"Every fan wants hope and that's what we're going to provide them. I think we're headed in the right direction," said Howson, formally introduced Friday as the club's new GM.
Most of the pieces are in place for making the Blue Jackets competitive, Howson said, though he refused to be pinned down on when that would happen.
"I'm the kind of person who doesn't like to over-promise and under-deliver," he said.
Howson replaces Doug MacLean, the team's original president and GM who was fired in April.
The search came down to the wire, with Howson hired right before next week's NHL draft in Columbus, because the club wanted to make its choice carefully, president Mike Priest said.
"Our No. 1 priority was to find the best person we could to lead our hockey organization," Priest said.
Howson said while he hadn't made any personnel decisions for the front office or the ice, he was ready to help the Blue Jackets in the draft and was familiar with prospects the team might be interested in.
"I have an almost dangerous knowledge of the young players" in the upcoming draft, he joked.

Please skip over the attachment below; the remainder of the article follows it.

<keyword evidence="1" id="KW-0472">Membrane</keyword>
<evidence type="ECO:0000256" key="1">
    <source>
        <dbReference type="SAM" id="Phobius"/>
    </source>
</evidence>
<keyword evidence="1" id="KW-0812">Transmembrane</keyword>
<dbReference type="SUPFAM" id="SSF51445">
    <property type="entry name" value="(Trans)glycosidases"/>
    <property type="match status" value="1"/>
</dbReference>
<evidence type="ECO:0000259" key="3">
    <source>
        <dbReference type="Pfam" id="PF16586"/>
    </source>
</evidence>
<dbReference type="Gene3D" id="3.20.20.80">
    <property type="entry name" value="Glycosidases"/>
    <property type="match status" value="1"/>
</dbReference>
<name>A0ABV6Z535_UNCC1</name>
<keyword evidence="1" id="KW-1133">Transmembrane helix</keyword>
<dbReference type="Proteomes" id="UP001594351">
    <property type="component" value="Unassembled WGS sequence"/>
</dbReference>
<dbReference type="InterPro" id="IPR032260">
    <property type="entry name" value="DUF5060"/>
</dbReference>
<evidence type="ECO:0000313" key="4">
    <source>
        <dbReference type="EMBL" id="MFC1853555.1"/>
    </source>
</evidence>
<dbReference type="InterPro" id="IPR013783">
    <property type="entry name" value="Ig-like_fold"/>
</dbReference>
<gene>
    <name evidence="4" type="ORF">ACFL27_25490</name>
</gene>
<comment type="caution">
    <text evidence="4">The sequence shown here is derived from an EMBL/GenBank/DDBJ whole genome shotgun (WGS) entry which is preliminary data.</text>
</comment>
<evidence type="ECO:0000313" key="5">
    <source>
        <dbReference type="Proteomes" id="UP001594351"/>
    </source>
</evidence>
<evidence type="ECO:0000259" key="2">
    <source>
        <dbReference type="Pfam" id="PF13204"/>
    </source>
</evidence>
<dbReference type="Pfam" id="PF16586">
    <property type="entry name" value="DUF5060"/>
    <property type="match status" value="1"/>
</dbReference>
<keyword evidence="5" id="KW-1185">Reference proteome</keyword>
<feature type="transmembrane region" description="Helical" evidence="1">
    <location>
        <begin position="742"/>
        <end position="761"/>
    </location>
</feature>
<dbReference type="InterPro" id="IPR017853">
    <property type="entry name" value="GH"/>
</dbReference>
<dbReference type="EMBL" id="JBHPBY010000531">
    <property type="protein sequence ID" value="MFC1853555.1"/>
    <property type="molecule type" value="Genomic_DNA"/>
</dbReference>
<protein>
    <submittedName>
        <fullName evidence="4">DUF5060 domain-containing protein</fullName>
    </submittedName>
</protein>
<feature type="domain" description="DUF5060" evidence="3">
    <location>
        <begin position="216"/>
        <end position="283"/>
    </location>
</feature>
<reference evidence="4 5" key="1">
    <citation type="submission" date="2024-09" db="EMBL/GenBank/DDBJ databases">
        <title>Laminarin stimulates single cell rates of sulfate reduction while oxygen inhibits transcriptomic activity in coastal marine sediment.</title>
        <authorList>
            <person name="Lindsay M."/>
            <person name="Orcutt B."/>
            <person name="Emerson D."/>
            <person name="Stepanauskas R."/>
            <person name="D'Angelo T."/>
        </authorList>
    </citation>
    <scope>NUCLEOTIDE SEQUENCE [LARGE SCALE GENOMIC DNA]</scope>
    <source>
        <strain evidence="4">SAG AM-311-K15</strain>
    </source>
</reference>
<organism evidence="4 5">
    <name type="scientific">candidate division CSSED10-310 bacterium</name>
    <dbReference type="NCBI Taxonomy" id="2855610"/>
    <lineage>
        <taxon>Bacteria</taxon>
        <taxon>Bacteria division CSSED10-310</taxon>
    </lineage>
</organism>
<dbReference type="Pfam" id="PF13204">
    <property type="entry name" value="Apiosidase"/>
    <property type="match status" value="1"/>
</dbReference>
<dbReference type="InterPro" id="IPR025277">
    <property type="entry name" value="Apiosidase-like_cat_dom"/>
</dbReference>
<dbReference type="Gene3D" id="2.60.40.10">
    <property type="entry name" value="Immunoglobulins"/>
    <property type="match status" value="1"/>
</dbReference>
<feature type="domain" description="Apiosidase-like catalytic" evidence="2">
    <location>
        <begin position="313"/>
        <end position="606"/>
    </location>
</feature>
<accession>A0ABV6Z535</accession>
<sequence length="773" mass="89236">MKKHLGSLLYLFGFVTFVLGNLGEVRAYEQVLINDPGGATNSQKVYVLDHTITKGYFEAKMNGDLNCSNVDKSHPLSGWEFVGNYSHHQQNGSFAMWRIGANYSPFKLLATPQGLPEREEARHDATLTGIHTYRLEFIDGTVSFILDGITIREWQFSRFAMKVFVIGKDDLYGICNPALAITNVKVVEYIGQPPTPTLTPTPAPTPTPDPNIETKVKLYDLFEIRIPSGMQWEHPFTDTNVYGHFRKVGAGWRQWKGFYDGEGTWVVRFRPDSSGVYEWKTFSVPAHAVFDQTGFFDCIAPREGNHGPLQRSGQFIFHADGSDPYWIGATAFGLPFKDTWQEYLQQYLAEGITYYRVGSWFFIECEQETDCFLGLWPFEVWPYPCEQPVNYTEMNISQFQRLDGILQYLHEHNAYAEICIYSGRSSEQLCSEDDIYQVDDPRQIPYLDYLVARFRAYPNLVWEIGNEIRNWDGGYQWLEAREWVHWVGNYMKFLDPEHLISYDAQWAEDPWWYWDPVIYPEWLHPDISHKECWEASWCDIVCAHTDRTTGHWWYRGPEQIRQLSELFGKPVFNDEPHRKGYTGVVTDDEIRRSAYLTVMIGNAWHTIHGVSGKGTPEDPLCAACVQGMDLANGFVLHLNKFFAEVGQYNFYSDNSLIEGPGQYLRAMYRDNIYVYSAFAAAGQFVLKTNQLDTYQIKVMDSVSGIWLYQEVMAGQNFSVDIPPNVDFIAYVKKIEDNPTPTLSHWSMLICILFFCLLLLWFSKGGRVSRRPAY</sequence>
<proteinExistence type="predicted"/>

MacLean, who had been with the team since its inception, oversaw the drafts, signed free agents, made trades and sculpted the public perception of the franchise during his tenure. But the team never made the playoffs, the only NHL team that has never appeared in post-season play.
Howson will have the same responsibilities and described his management style as "probably a little reserved and understated." While he would solicit opinions from coach Ken Hitchcock and other staff members, Howson said the ultimate decisions would rest with him.
Those decisions could include making trades or aggressive pitches to free agents in the off-season to complement the Blue Jackets core of young players, including Rick Nash, Nikolai Zherdev, Dan Fritsche and Gilbert Brule. All four began NHL careers as teens, and Priest criticized MacLean last week for pushing them into the league too soon.
"I have one simple goal: To build a championship team that consistently performs at the highest level," Howson said.
Howson's playing career peaked with 18 games as a forward for the New York Islanders in 1984-1985. His playing days behind him, Howson earned a law degree from Toronto's York University and ran Edmonton's top farm club from 1994-2000. He was hired by the Oilers in 2000 and the team promoted him to assistant general manager a year later.
In Edmonton, he oversaw personnel decisions and contract negotiations, including salary cap issues, a skill that helped the small-market Oilers reach the Stanley Cup final in 2006 and could also help the Blue Jackets.
Under Howson, the Blue Jackets will stress discipline, strength of character and a strong work ethic, Hitchcock said.
"It's a privilege and an honour to play in the NHL. He believes in this philosophy," Hitchcock said. "He wants to build a team based on character."